Kind of ironic that I’m the one saying this, as I’m by far the lesser of the two communicators, but hey, when it comes to finances, the last thing you and your spouse (or significant other) should do is close the communication doors. You can’t stay organized with things you have going on if one person doesn’t keep you in the loop when purchases or updates are made.

AJ: Kirby and I are each responsible for separate aspects of our finances. Kirby pays the bills, decides which accounts receive savings monthly, and strategically keeps us on track for the long haul. I track our variable expenses: gas, food and groceries, miscellaneous expenses (gifts, pet food, hair cuts), so if we aren’t in lock step on communication, we could potentially go very far awry. See our post on creating a budget together. Kirby’s all spread sheets and I’m all old school: pen and a Moleskine Ruled Journal. Whatever method works for you, just ensure that you are regularly communicating and are working from the same numbers.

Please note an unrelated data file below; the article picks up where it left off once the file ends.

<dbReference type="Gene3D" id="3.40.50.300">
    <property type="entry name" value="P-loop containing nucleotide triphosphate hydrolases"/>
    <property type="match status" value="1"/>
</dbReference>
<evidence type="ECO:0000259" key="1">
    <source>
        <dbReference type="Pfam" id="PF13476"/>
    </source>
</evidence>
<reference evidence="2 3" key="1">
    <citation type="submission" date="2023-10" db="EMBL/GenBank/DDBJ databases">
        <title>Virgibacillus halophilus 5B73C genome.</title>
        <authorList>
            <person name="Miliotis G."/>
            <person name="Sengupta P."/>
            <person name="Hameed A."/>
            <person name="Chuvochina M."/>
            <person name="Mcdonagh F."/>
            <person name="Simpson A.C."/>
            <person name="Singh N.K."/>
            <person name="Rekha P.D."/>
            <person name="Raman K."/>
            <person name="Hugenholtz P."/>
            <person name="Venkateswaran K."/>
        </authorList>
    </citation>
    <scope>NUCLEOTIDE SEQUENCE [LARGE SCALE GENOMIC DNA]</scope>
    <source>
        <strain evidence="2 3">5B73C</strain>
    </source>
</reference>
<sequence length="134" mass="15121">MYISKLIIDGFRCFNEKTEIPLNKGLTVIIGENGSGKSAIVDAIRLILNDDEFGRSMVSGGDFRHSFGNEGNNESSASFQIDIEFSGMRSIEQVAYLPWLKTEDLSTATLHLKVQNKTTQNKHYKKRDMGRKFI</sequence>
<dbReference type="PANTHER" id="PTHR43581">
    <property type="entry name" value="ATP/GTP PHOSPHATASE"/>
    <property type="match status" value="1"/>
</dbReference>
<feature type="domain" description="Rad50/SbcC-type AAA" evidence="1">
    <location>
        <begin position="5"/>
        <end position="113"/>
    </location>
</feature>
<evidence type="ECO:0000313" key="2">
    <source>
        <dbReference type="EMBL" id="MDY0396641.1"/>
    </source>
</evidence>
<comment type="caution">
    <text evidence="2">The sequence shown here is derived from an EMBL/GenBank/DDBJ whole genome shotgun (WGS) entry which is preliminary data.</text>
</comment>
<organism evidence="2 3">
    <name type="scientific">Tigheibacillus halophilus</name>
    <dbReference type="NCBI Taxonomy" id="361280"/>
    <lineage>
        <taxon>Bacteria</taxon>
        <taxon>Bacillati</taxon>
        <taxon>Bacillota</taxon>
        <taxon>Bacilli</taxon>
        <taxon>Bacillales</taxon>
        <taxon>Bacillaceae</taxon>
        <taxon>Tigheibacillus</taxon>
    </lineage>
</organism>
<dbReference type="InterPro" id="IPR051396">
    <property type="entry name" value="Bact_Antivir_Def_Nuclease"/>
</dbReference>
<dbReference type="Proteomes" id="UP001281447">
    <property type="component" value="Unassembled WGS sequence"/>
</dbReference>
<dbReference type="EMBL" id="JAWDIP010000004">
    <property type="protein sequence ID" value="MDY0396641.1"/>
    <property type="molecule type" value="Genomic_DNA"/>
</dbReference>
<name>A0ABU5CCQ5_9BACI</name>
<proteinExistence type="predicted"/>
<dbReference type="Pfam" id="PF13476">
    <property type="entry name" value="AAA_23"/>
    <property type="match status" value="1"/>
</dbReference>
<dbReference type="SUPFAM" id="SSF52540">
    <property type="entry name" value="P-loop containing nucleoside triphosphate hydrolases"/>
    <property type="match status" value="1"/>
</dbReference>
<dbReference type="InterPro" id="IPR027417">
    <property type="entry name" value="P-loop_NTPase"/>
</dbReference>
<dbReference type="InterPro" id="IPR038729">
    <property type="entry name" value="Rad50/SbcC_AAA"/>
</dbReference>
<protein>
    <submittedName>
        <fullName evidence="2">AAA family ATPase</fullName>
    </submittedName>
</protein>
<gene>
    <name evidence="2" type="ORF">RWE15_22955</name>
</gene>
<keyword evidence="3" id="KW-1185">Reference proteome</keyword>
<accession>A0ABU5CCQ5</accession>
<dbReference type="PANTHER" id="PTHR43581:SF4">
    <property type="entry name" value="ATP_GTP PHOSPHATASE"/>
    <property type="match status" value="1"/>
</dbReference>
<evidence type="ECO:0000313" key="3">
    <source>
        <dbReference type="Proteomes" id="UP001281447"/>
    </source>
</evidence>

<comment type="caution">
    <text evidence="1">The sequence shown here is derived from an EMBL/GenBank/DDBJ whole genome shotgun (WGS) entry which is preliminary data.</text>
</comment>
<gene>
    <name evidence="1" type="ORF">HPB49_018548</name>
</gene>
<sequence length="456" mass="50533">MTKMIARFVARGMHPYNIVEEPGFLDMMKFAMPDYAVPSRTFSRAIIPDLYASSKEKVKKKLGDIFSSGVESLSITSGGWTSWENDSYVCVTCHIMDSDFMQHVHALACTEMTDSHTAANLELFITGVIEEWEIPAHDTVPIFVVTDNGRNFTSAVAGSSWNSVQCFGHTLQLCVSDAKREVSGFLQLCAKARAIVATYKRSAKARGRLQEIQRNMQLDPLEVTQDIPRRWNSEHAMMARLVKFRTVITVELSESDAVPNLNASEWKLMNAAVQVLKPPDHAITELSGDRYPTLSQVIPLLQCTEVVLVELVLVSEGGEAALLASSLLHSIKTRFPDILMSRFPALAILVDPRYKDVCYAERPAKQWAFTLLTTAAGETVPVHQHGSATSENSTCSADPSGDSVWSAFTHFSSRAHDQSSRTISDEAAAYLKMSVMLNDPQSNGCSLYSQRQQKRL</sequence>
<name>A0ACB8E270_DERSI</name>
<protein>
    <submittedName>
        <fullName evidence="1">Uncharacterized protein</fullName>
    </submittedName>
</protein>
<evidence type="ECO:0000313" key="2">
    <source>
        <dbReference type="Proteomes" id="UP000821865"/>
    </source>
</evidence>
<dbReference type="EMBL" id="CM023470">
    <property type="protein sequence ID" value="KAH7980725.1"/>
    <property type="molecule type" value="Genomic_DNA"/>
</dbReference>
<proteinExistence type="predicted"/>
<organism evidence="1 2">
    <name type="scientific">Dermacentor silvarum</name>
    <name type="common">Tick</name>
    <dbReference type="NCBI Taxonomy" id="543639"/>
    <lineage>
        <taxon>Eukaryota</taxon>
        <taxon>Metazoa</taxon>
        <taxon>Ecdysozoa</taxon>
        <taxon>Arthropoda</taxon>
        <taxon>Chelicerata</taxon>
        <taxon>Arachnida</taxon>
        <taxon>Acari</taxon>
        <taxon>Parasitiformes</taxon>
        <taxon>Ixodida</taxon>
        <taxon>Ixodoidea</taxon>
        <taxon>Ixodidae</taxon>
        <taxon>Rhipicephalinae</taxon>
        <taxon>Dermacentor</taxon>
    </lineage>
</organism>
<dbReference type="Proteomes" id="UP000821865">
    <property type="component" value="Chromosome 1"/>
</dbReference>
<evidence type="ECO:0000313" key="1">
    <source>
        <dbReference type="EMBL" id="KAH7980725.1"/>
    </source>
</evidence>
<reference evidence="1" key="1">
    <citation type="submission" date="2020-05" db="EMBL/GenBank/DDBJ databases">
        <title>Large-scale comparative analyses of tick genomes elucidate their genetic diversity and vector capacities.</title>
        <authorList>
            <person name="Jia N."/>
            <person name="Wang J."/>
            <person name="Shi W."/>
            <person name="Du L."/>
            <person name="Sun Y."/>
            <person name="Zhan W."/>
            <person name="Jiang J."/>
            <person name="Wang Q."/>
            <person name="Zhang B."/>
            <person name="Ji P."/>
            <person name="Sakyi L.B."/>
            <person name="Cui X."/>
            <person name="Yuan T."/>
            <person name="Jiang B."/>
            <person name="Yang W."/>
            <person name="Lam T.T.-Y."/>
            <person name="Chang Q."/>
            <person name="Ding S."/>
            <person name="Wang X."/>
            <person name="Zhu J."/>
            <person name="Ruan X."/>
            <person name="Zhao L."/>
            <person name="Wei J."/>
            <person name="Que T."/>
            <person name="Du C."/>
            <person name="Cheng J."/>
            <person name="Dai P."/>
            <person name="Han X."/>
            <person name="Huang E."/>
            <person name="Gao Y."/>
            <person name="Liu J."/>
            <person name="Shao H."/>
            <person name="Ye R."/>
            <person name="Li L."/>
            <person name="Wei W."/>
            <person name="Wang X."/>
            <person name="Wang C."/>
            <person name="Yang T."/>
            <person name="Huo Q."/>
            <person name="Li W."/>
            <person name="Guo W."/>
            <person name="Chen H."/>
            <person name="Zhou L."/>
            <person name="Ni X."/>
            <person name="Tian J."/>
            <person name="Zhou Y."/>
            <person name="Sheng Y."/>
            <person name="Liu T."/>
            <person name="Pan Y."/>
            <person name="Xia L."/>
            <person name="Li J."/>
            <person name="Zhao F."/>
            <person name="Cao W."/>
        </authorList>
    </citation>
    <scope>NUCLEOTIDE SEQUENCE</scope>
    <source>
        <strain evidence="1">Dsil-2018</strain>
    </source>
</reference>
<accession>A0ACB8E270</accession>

Take Inventory of Your Accounts and Assets
KJ:This would include accounts like: checking, savings, CDs, money market, brokerage/investment, and retirement. Periodically update the records to include information about login credentials, account numbers, values, etc. Due to the sensitivity of the information, this should be stored in a highly secure place that only your spouse (or a very close loved one) would have access to.

Take Inventory of Your Loans
Similar to #1 above, make a list of any liabilities you have whether it’s a student loan, home loan, auto loan, credit card, or line of credit.

Get a Will and Update Your Estate Plan